NDSU hosts many student organizations, all contributing to campus life in different ways. Student organizations are responsible for the events engaging, educating, and connecting campus. Building a strong and healthy community goes a long way in college, and the Violence Prevention Educators (VPEs) demonstrate this well.
“The violence prevention educators are a group of students who work to put on different events to empower and provide resources for people who have experienced sexual assault, domestic violence or stalking,” said Autumn Kranz, a third-year VPE.
Adding, “It’s an issue on campus and in general too, so it’s important to be on the preventative side… and to spread awareness.” 13% of college students experience sexual assault. Young women in college are three times as likely to experience sexual assault than women overall, according to the Rape, Abuse & Incest National Network.
The VPEs combat this problem and support victims by hosting events, directly educating peers, and bringing awareness to the issues. Take Back the Night, which was canceled this year due to weather, is one of their biggest events. The event has many components, but it is about bringing together the community for one night to rally around this issue.
A Halloween costume contest was another event put on by the VPEs. Denim Day and Purple Thursday encourage all NDSU students to wear denim or purple clothes to show public support and build awareness of sexual assault and domestic violence.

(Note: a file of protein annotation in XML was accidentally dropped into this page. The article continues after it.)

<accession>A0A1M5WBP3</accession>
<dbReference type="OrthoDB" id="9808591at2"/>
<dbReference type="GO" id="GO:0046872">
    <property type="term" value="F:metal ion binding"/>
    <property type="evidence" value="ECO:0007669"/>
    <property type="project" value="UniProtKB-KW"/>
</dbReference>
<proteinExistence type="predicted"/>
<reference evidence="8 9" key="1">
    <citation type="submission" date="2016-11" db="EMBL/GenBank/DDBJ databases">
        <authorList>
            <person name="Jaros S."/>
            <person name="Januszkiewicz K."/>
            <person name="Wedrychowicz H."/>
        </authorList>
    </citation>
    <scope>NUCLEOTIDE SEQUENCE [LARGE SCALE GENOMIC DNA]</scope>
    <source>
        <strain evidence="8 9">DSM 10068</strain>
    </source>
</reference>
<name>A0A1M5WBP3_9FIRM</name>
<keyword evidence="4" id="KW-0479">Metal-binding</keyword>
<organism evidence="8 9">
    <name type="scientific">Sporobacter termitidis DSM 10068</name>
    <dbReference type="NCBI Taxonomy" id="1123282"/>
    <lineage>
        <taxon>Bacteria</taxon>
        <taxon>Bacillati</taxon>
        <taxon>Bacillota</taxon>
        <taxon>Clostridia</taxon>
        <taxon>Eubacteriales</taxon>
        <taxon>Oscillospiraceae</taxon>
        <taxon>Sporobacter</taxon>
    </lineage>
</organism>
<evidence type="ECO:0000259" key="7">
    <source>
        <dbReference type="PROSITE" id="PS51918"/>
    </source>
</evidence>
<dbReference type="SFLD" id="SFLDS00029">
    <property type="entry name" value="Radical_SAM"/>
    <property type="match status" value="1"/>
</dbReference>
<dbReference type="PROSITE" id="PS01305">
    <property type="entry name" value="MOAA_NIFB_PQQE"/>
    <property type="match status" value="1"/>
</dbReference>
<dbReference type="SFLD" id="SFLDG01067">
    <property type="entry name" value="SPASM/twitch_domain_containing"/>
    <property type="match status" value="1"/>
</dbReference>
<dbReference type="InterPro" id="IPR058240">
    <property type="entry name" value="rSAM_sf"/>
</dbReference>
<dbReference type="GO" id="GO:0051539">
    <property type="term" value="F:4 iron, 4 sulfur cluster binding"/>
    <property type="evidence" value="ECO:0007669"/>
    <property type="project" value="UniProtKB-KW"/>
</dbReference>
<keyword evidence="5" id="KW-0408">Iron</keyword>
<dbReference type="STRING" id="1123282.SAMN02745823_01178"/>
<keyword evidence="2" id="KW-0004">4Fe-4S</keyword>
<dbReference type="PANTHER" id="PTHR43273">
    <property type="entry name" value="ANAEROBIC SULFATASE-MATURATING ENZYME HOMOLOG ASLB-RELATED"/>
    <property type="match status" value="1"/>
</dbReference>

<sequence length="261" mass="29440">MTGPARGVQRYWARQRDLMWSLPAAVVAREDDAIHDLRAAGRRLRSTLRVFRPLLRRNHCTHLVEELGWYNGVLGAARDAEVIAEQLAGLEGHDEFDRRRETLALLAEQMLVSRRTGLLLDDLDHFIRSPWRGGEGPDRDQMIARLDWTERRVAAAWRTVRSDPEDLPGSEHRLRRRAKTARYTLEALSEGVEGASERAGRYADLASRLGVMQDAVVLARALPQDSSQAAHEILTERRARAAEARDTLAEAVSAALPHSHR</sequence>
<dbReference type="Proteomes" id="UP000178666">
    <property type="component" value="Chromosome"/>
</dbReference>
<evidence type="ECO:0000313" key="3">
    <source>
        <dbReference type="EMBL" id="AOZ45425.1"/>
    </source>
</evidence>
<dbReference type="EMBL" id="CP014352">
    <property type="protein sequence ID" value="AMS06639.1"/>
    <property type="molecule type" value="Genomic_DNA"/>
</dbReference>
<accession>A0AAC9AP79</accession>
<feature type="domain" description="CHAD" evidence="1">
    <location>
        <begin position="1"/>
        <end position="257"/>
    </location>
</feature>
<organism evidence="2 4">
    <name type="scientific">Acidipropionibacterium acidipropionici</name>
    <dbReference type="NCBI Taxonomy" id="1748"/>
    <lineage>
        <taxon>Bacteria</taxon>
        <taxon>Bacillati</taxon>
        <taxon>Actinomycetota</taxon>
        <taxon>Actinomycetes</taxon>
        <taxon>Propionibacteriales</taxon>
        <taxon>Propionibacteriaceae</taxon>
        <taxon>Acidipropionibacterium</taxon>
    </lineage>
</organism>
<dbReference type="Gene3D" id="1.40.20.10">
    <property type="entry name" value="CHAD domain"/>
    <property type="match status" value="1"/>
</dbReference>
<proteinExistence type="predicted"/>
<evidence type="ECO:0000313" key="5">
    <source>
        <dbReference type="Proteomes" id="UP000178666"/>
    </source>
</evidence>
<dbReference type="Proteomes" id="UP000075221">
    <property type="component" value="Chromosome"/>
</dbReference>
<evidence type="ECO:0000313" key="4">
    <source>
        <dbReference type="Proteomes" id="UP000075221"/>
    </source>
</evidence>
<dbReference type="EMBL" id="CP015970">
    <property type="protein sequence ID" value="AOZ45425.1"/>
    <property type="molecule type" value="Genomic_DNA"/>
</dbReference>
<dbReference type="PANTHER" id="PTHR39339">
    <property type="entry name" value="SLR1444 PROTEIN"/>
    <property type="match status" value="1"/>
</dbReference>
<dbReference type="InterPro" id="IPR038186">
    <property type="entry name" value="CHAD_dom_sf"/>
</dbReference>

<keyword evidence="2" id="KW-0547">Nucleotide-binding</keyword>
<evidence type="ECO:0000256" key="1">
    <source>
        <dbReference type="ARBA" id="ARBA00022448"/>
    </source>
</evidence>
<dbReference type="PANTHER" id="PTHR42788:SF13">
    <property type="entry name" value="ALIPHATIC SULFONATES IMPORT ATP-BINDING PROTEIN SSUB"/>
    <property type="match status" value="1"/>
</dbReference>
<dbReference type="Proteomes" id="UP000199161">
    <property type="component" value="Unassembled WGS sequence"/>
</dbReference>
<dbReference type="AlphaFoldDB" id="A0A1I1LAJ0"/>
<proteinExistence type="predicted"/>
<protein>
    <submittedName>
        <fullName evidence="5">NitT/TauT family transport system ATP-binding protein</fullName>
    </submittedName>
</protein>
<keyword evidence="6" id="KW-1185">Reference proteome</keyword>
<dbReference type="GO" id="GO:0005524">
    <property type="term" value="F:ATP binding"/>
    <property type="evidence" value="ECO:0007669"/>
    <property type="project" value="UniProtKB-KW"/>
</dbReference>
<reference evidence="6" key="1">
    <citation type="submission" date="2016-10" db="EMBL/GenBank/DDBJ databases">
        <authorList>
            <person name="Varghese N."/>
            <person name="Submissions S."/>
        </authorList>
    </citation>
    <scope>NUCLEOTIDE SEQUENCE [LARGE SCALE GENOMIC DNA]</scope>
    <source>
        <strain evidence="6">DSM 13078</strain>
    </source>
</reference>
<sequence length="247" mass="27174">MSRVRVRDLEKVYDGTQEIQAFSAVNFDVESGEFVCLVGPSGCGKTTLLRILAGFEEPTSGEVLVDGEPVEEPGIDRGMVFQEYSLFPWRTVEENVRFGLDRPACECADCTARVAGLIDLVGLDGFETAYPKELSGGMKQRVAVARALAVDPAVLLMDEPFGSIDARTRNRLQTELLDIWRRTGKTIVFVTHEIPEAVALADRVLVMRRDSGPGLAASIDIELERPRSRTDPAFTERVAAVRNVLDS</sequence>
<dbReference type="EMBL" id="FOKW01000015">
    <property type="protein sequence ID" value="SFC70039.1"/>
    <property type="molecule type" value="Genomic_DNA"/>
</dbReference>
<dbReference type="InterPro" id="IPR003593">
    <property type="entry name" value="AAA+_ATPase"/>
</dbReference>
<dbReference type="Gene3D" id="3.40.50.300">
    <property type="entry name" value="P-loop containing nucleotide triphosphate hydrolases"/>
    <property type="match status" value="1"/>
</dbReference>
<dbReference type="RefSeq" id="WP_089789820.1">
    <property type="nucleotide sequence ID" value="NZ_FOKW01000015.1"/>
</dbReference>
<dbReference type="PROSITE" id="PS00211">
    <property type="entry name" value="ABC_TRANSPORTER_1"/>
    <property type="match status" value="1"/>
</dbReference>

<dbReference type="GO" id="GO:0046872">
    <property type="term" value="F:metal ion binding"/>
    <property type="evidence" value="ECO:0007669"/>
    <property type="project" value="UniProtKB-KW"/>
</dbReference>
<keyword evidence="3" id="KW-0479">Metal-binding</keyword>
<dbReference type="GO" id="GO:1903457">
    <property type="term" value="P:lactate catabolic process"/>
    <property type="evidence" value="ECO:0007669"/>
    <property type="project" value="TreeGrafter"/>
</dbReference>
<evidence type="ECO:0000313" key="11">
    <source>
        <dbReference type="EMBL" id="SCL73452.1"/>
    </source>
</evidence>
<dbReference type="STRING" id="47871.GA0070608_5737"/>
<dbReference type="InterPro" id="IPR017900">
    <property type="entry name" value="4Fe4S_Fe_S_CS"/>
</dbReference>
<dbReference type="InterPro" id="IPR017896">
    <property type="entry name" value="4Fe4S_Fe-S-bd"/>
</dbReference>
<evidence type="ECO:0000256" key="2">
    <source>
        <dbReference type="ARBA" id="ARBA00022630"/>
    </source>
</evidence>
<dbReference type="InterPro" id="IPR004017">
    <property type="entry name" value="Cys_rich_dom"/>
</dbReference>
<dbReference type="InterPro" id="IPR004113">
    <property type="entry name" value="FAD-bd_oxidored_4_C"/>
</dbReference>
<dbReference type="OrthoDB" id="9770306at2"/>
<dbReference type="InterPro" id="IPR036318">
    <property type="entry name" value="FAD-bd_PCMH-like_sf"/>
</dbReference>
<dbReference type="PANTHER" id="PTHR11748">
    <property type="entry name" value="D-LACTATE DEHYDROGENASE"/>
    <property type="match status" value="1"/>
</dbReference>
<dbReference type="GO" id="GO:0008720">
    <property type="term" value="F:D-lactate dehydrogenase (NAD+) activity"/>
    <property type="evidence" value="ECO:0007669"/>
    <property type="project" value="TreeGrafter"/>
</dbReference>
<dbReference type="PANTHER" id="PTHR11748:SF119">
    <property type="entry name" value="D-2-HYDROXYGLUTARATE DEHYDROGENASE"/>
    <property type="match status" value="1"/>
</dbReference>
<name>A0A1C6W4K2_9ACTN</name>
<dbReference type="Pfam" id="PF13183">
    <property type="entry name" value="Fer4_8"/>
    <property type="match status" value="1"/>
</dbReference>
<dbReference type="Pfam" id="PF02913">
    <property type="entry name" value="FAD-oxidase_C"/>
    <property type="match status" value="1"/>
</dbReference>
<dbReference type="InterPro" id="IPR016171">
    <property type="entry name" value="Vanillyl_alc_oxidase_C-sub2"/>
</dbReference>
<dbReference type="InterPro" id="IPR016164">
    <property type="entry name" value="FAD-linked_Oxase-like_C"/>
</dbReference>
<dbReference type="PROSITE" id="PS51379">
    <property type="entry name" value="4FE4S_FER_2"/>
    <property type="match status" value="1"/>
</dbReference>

The VPEs can be seen tabling in the Memorial Union frequently throughout the year, along with an Instragm account (@ndsuvpes) that promotes events and educational information. They also assist with direct training for students surrounding violence prevention.
There is also a food drive for Dating Violence Awareness Month in February. This year they collected over 500 items, according to Kranz. The food drive supports the Good for the Herd Food Pantry, located at the bottom of the stairs in the back of the bookstore. This was Kranz’s most memorable moment “to bring all of the food to the pantry as they were just so appreciative.” It was “half empty, and we made it full again, which was a really great feeling and a really great thing to walk away with.”
The work VPEs do relies on student initiative. Their volunteering makes these opportunities available. “People should become a VPE because this issue impacts everybody in different ways, whether it has happened to you, to a loved one or to a friend,” said Kranz.
Currently, the group consists of eleven volunteers. New members go through training. Up to five hours a week is expected, but “it’s usually just one hour a week, or slightly more if there’s a bigger event going on.”
For member qualifications, “there’s nothing specific as long as you have an open mind and an open heart.” Apart from contributing to building a better and safer world, Kranz has “built different skills like public speaking, event planning and program development.”Highlighting, being a VPE “provides a group of understanding individuals and just the most kind-hearted people…that’s one of the greatest things I’ve gotten out of it.”